Dawn to Dusk — Reminiscences of a Rebel

The wiles of Labour politicians – the futility of fearful and reactionary Labour leaders have been revealed in this record, and the lessons I and others so bitterly learned should preclude any further waste of time and enthusiasm in vainly endeavouring to make figs blossom and fruit on barren trees.
Ernie Lane in Dawn to Dusk

This book was listed by the Bulletin magazine in the 1990s as one of the 100 best books ever written in Australia.

image

Ernie Lane’s book traces the origins of the Australian labour movement. He played a significant role in industrial conflicts and the establishment of the Labour Party, but became increasingly disillusioned as it sacrificed principle for power.

The breadth of his experience, such as his time in the New Australia community in Paraguay established by his brother William Lane, his role in the 1912 General Strike in Brisbane, and years of struggle in the Australian Workers Union, makes it a book of epic proportions. His strong commitment to the ideals of socialism led him to a head-on conflict with the Labour Party machinery as it developed during the first half of this century.

It was reprinted by SHAPE (Social History of Australia Publishing Enterprise) – a joint venture between Leftpress and other interested individuals

A PDF of the SHAPE Version is available by click on the image at left or on the hyperlink below: https://bushtelegraph.files.wordpress.com/2008/06/dawn-to-dusk-e28094-version-by-shape.pdf

The original Dawn to Dusk by E. H. Lane (“Jack Cade”) was published in 1939.

cover

In the early 1990s Ian Curr from LeftPress bought an original copy of the book shown below from Bob Gould in Sydney. Bob Gould sold it to Ian for $42.

LeftPress decided to reprint the book and asked permission of Ernie lane’s family. SHAPE was given permission and the book was typeset and printed by LeftPress. Edgar Ross [A History of the miners Federation 1970-1984 and editor of Common Cause) wrote an Introduction for the reprint.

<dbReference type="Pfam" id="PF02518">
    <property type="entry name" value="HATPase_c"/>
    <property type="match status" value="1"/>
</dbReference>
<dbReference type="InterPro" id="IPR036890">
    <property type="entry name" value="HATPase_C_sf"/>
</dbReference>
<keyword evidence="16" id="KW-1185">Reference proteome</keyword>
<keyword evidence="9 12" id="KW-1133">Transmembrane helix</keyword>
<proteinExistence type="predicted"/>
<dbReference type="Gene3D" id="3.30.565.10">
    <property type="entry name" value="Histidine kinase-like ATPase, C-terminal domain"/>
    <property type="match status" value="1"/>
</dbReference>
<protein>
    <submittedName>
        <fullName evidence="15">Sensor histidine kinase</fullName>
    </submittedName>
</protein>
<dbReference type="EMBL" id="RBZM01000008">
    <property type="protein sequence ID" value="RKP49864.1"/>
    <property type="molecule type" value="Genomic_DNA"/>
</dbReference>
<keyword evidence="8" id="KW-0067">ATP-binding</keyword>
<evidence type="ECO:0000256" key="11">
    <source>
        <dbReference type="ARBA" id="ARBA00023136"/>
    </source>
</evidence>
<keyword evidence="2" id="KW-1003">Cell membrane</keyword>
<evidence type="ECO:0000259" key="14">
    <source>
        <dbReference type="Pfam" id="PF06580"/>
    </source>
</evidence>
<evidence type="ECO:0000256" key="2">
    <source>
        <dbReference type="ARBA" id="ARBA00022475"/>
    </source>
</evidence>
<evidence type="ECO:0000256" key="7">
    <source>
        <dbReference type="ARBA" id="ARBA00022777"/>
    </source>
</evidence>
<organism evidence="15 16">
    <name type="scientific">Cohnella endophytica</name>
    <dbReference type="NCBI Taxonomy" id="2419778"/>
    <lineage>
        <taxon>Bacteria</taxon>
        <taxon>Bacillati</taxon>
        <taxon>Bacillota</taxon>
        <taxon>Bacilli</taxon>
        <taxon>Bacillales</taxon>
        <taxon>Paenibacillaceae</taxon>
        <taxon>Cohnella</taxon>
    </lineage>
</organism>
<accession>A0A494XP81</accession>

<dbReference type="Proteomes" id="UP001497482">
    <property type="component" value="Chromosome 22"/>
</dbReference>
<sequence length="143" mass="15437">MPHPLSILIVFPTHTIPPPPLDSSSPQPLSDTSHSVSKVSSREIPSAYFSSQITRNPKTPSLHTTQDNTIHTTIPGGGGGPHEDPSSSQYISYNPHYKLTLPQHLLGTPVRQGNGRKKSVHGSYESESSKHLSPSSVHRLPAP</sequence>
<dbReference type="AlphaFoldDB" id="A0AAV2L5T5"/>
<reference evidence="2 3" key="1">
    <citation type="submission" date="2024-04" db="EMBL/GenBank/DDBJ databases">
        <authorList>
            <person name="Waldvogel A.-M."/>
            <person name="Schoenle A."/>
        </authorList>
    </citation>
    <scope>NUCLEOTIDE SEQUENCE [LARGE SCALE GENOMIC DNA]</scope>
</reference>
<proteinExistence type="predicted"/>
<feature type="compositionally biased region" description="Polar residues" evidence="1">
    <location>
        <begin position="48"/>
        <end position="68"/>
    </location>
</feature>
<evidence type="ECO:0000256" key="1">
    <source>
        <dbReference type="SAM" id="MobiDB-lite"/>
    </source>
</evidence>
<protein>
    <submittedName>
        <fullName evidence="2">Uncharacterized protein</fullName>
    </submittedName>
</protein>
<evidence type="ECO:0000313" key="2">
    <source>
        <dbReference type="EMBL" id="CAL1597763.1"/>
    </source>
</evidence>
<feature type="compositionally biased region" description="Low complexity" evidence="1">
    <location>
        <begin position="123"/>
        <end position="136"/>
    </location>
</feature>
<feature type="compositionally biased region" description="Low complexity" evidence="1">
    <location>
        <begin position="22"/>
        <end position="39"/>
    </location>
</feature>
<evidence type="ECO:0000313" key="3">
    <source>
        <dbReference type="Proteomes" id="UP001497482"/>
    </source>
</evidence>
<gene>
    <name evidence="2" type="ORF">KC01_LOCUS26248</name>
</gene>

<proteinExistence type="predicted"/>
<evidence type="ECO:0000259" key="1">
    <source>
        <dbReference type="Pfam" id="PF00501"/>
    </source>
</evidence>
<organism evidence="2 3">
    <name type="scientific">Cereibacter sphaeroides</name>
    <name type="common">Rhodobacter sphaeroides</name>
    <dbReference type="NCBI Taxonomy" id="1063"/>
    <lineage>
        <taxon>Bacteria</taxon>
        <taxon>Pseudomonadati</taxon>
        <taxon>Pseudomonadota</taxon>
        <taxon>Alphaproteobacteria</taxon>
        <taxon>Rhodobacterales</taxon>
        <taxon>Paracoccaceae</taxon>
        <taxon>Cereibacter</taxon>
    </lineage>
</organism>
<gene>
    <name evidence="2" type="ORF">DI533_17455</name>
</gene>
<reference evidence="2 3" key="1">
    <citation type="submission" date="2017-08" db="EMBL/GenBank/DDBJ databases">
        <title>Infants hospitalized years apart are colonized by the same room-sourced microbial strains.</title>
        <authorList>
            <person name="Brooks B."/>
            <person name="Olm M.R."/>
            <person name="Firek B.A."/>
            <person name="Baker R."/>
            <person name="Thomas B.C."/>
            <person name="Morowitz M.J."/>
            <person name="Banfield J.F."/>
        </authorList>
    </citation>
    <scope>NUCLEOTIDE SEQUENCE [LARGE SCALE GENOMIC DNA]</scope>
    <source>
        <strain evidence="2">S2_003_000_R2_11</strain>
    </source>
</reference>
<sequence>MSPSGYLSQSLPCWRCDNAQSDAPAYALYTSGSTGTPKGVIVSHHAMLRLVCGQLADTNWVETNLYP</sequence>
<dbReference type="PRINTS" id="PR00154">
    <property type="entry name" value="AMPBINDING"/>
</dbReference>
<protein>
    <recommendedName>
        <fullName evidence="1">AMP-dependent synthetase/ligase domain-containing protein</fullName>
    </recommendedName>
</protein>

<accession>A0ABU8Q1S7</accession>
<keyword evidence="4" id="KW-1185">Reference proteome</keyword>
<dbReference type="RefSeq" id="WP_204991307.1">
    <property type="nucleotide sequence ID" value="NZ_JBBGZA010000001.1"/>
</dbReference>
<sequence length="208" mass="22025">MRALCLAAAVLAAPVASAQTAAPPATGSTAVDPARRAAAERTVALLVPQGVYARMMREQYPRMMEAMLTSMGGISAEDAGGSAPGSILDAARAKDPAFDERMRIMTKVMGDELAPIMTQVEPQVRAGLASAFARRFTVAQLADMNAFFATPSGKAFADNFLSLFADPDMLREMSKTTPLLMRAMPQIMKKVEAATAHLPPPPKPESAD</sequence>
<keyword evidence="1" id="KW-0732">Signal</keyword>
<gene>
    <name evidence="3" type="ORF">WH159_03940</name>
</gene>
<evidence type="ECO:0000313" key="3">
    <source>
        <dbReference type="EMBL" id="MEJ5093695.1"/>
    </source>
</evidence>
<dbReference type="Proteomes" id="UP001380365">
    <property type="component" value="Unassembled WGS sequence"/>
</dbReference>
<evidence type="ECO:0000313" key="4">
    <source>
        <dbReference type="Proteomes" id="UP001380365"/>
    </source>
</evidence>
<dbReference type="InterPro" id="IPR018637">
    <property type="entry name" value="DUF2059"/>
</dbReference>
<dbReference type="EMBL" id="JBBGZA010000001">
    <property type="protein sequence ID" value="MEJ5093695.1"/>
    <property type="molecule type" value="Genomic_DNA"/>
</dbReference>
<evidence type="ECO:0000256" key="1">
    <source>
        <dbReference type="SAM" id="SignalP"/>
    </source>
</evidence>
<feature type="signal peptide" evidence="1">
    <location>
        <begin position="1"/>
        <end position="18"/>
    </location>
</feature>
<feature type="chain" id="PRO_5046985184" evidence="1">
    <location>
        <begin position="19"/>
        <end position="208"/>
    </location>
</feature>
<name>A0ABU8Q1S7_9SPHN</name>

It was launched by Hughie Williams (Transport Workers Union) and Clarrie Beckingham (Ernie lane’s son-in-law) at the Trades and Labour Council building in Peel Street in South Brisbane in 1992.

Comments above are written by Ian Curr

Dawn to Dusk is availaible from LeftPress Printing Society by sending $5 to PO Box 5093 West End 4101.

Only recently Ian Curr came across an electronic version of Dawn to Dusk (see below). This was transcribed: by Andy Blunden for Marxists.org 2007 and proofread and corrected by Nicole McKenzie.


Source: Dawn To Dusk. Reminiscences of a Rebel, E.H. Lane (1868-1954) Brisbane 1939;

Registered at the General Post Office, Brisbane, for transmission through the Post as a Book. Wholly Set Up and Printed in Australia by William Brooks & Co. (Q) Pty. Ltd., Wickham Street. Valley, Brisbane. 1939.


I wish to make it clear that my criticism of Labour men in these pages is not to be taken as a reflection upon their private. lives and conduct. I have discussed solely their public and political actions.

E. H. Lane

DEDICATION

Dedicated to all those Comrades who, despite all costs, disillusionments, and betrayals – “in storm or stress or calm” – have never faltered in the fight, but have ever held aloft the red flag of Working Class Emancipation and pressed forward towards Freedom’s goal.

CONTENTS.

Foreword

Preface

PART I.
Childhood and Youth.

I. Early Influences
II. Revolutionary Period
III. Sydney Activities

PART II.
Conflict and Propaganda.

IV. A Bitter Fight
V. Formation of Socialist League
VI. Social Democratic Vanguard Work
VII. Cosme Experiences
VIII. In the Firing Line Again
IX. Brisbane General Strike
X. A.W.A. Literature Distribution

PART III.
A.W.U. Amalgamation and Degeneration.

XI. Swing to the Right
XII. Dearth of Socialist Books
XIII. Militancy Sabotaged
XIV. A.W.U. Ballots

PART IV.
War and Labour.

XV. Labour Confused
XVI. I.W.W. Activities
XVII. Russian Revolution
XVIII. 1917 Industrial Upheaval
XIX. Q.C.E. Morality

PART V.
Opposition to Militant Unions.

XX. O.B.U. Derided
XXI. Socialisation Plank Sabotaged
XXII. Inauguration of the O.B.U.

PART VI.
Reaction in the Saddle.

XXIII. Russian Workers’ Triumph
XXIV. Revolt Against the Labour Government
XXV. Twilight Hours

Catalogue of Educational Propaganda Books


Details and image of whole book at “Reason in Revolt”
Social Democracy | Australian History

One response to “Dawn to Dusk — Reminiscences of a Rebel

  1. Pingback: New Australia: Wed May 4th Meeting of 17 Group | Workers Bush Telegraph

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